Getting Played: African American Girls, Urban Inequality, and Gendered Violence

Getting Played: African American Girls, Urban Inequality, and Gendered Violence

Getting Played: African American Girls, Urban Inequality, and Gendered Violence

Getting Played: African American Girls, Urban Inequality, and Gendered Violence

Synopsis

'Millerrsquo;s disturbing depictions of sexual harassment in school, neighborhood violence, and relationship violence force us to confront the fact that while many of our perceptions of, and research on, violent offending and victimization center on males, the victimization of females is both widespread and serious.' - Candace Kruttschnitt, co-editor of Gender and Crime: Patterns in Victimization and Offending ?Miller grabs readersrsquo; attention with the stark reality of the widespread occurrence of violent victimization among the girls she studies.' - From the Foreword by Ruth D. Peterson, Distinguished Professor of Social and Behavioral Sciences, The Ohio State University Much has been written about the challenges that face urban African American young men, but less is said about the harsh realities for African American young women in disadvantaged communities. Sexual harassment, sexual assault, dating violence, and even gang rape are not uncommon experiences. In Getting Played, sociologist Jody Miller presents a compelling picture of this dire social problem and explores how inextricably, and tragically, linked violence is to their daily lives in poor urban neighborhoods. Drawing from richly textured interviews with adolescent girls and boys, Miller brings a keen eye to the troubling realities of a world infused with danger and gender-based violence. These girls are isolated, ignored, and often victimized by those considered family and friends. Community institutions such as the police and schools that are meant to protect them often turn a blind eye, leaving girls to fend for themselves. Miller draws a vivid picture of the race and gender inequalities that harm these communities- and how these result in deeply and dangerously engrained beliefs about gender that teach youths to see such violence- rather than the result of broader social inequalities- as deserved due to individual girls? flawed characters, i.e., ?she deserved it.' Through Miller's careful analysis of these engaging, often unsettling stories, Getting Played shows us not only how these young women are victimized, but how, despite vastly inadequate social support and opportunities, they struggle to navigate this dangerous terrain.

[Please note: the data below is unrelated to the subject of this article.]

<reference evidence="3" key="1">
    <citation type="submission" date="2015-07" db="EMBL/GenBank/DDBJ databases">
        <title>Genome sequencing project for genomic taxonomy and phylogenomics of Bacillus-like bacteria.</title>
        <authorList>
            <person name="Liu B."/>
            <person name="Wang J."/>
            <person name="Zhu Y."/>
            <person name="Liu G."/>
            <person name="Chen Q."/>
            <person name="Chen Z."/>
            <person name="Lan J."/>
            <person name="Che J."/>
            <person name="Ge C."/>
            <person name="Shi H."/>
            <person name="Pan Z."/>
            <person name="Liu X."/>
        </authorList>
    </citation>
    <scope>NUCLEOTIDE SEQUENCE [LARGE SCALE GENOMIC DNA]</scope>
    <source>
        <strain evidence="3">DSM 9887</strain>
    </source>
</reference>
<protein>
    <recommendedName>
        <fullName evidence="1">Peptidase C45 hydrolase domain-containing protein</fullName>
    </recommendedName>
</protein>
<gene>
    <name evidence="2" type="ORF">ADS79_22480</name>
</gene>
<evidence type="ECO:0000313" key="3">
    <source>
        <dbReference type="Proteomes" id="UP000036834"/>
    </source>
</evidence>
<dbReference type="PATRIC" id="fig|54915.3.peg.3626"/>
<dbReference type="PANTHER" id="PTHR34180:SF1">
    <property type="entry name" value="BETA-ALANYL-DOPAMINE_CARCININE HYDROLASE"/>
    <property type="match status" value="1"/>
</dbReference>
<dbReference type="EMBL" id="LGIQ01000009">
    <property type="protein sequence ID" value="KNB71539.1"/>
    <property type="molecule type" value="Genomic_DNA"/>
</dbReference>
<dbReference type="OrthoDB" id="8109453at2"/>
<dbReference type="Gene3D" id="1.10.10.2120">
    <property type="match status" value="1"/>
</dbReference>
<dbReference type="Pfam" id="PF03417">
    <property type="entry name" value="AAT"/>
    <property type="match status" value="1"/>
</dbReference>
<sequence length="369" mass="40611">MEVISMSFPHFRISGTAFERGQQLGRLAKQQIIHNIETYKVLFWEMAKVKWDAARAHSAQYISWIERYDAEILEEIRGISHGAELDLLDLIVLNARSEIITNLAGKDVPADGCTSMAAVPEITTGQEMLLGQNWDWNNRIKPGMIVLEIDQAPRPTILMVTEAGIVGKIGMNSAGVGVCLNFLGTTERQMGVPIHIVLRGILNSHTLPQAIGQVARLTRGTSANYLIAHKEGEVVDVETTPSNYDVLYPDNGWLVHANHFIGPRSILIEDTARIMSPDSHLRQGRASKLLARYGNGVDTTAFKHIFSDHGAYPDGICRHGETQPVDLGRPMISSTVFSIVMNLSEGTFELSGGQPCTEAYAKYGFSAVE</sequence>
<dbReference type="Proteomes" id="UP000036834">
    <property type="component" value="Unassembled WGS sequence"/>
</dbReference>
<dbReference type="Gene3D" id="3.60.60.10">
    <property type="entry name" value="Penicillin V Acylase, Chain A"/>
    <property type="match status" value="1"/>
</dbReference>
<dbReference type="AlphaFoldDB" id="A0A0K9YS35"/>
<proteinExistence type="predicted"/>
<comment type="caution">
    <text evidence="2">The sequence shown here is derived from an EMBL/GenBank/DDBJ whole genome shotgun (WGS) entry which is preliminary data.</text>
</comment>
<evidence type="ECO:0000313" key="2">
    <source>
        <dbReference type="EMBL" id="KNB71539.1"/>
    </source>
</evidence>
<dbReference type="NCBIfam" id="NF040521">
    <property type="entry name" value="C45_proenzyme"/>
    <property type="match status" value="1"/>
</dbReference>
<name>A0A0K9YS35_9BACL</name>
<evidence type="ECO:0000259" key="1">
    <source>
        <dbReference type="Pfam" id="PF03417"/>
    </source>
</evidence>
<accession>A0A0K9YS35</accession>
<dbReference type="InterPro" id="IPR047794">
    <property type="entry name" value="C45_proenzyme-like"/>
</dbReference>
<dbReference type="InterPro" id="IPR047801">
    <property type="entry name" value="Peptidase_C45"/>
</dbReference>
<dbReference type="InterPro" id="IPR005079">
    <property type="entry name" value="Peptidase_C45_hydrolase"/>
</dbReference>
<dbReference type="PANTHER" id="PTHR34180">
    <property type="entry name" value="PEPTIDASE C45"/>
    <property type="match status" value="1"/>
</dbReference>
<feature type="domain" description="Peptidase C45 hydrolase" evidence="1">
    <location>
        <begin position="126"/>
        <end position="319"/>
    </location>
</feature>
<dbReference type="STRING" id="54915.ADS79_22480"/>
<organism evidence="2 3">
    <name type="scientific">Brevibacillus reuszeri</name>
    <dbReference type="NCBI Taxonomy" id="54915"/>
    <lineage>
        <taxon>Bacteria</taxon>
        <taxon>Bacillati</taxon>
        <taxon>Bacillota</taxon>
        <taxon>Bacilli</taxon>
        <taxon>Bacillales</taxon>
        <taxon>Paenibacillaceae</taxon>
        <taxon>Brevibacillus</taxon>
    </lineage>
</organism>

Excerpt

In the summer of 1998,1 was writing my monograph One of the Guys and also teaching a photography class to youths at a local community agency in North St. Louis. I have spent most of my career examining how gender inequality shapes young women's participation in crime, focusing both on structural and situational inequalities and on how ideologies about gender often place young women in the precarious position of upholding such inequalities, even as they stake out interpersonal spaces in which they work to exempt themselves from the broad ideologies that they, their peers, and the broader culture reinforce. But my research on young women's gang involvement had also sharpened my concern about the gendered victimization risks that girls face in disadvantaged community contexts, risks heightened by their participation in gangs and friendships with delinquent peers.

I sent youths out into their communities with cameras to document their daily lives. And week after week, I was struck and saddened by the portraits they produced, which barely resembled the kids I was interacting with. Young men struck poses intended to project an image of street bravado. Occasionally throwing up gang signs, they sent hardened stares into the camera lenses, mimicking the depictions of young Black manhood we see all too often in the media in America. Photographs of their homes and neighborhoods showed signs of the physical decay we have come to know as the contemporary nature of urban poverty. But it was the girls' photos that really stuck with me. Nearly every young woman in my class, solo or in pairs, came away from the course with a portrait of themselves, back turned from the camera, head turned to face it, and bent over, showing their backsides in a sexualized pose. Is this a celebration of female sexuality? Of Black female sexuality specifically? Or do we continue to teach young women that their value lies in their sexual objectification?

We live in a time of Girls Gone Wild, in what some have called a . . .

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